One of the most contagious diseases, mumps is a disease that many people automatically assume is practically nonexistent in today’s world. However, in August 2016, almost 3,000 people over a 33-county area in Arkansas found out that mumps is still alive and well. Needless to say, when an outbreak of this magnitude takes place, local health officials are going to sit up and take notice. In this instance, the Arkansas Department of Health needed to find out not only why so many cases of mumps were occurring, but also how future outbreaks such as this could be curtailed. While it took calculating on many fronts to help health officials finally determine why these cases happened, eventually it was determined that even people who were vaccinated were nevertheless getting sick.
Breaking Down the Data of the Mumps Outbreak
When an outbreak of any disease occurs, it’s important to break down the data in as many ways as possible. In the case of the mumps outbreak in Arkansas, data was broken down in a variety of ways. One of the most important tools used was the Healthmap Digital Surveillance System, which relied on collecting social media reports as well as other reports from around the world that pertained to public health. Once these reports were obtained, the results were analyzed and then turned into epidemiological data that could be used to track outbreaks as well as predict any future outbreaks that could occur.
While many people automatically assume that all vaccinations given for diseases today are full-proof, the fact is that is not always the case. Unfortunately, that is particularly true with measles. Since mumps is so contagious, the vaccination is given in two doses. However, for every 10 people who receive these vaccinations, one of those people will remain vulnerable to the virus. Based on available data, it has been determined that a community-level vaccination rate would need to exceed 96 percent to prevent an active transmission of the virus.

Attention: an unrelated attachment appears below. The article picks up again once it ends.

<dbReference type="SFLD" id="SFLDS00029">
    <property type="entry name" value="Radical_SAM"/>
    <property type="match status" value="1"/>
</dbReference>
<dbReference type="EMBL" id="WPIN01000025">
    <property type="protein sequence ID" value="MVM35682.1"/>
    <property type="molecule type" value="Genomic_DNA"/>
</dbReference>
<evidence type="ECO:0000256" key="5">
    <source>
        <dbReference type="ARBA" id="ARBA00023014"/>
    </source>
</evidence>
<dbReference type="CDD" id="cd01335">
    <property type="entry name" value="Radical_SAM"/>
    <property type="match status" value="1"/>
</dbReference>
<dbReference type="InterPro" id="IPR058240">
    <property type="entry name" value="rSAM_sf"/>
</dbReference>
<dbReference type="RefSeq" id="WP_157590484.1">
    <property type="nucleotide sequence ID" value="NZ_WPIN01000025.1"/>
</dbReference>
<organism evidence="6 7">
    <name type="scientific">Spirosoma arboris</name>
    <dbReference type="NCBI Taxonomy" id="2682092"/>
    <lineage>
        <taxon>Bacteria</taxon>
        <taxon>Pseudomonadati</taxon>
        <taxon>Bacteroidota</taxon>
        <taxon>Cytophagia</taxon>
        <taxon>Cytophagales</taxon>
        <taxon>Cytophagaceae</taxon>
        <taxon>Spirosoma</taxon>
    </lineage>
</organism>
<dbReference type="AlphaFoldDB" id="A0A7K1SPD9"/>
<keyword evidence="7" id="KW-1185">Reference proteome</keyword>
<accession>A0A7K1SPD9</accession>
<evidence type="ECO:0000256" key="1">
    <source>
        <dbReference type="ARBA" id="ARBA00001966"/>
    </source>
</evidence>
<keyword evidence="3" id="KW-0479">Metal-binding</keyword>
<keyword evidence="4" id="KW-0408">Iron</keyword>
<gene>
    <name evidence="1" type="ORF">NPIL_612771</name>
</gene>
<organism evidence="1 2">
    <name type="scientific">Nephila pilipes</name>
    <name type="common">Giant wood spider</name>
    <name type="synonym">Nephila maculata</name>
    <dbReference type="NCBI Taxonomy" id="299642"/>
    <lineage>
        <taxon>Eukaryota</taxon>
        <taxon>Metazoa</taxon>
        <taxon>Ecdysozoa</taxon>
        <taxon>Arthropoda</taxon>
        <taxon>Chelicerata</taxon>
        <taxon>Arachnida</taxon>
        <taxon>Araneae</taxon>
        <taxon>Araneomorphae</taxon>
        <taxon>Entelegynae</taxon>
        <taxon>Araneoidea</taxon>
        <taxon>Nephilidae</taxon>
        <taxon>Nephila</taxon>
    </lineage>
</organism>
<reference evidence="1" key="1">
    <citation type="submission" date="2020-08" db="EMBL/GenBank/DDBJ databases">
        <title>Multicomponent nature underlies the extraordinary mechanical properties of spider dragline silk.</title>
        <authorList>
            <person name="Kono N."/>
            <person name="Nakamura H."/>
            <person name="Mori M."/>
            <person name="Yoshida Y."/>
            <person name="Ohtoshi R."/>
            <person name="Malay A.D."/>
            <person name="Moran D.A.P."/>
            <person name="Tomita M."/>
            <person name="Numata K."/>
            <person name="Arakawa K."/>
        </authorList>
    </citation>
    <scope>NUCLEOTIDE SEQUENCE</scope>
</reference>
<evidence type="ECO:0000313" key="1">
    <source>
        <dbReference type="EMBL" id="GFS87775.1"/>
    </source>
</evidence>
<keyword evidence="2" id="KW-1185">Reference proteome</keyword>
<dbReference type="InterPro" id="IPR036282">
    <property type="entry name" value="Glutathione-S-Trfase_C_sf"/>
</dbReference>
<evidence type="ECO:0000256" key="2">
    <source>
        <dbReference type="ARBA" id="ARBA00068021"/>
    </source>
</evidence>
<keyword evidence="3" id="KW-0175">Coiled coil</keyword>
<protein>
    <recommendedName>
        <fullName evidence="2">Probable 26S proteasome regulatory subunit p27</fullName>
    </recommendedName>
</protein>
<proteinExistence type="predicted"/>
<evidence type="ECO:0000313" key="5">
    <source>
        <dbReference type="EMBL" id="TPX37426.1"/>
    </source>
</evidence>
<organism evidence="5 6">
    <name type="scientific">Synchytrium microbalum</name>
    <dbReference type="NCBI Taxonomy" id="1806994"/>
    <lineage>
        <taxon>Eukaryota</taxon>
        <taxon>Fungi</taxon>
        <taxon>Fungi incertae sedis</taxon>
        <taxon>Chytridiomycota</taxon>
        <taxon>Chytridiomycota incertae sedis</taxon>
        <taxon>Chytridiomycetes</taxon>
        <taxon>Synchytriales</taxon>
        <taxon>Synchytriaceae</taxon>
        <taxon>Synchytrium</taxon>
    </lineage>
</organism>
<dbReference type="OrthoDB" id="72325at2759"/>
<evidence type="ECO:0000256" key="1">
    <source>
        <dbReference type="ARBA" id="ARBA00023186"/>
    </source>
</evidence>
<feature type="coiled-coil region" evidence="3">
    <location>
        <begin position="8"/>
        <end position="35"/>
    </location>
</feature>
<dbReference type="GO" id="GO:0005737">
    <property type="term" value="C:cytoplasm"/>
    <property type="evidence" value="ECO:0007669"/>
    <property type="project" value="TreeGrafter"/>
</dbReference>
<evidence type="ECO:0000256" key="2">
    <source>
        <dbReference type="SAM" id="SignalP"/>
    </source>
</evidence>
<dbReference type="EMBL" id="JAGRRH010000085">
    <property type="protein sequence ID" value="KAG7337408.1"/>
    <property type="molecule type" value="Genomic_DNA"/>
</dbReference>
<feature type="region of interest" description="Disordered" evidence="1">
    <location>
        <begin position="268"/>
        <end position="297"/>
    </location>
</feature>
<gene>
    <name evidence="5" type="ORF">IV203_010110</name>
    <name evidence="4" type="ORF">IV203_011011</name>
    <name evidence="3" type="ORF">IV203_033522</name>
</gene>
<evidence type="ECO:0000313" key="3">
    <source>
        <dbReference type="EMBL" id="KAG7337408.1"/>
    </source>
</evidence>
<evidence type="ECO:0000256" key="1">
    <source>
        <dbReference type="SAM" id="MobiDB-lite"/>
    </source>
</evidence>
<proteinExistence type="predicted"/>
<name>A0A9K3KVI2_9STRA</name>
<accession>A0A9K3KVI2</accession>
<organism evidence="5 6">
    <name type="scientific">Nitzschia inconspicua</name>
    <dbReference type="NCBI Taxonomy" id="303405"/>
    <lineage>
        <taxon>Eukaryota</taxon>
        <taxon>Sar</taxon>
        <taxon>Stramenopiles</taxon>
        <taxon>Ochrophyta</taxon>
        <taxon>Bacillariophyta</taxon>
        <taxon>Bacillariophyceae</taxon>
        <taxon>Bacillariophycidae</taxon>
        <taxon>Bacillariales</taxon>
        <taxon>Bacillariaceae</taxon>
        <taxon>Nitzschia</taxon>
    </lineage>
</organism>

While self-reporting of vaccinations by patients would seem to be very accurate, the results may in fact be surprising. While in the Arkansas mumps outbreak more than 70 percent of patients reported getting the two-dose vaccination, in reality the actual percentage ranged from 35-46 percent. After data analysis, scientists discovered that self-reporting rates were on average two times greater than actual rates. The reason for this was unclear, which made it even more difficult to determine the accuracy of the data.
Across the United States, more and more people are beginning to have what has been deemed vaccine hesitancy, which is a hesitance to receive vaccines due to unexpected health concerns that could come from the vaccines. However, most public health officials view this philosophy as one that could ultimately do the opposite of what patients hope will happen. Because of this, health officials most often recommend what is known as herd vaccination, which refers to vaccinating at least 90 percent of a community. By doing this, most health officials agree that the most vulnerable people in a community, such as those less than one year old or people suffering from cancer, would be protected against infection.
While this unusual case shows how the relationship between social media and math can help public health officials learn more about disease outbreaks, it also demonstrates how vulnerable communities can be when it comes to these situations. As technology continues to evolve, it’s likely many more methods will become available to health officials. If this happens, chances are future outbreaks of mumps or other diseases may be curtailed or even prevented altogether.
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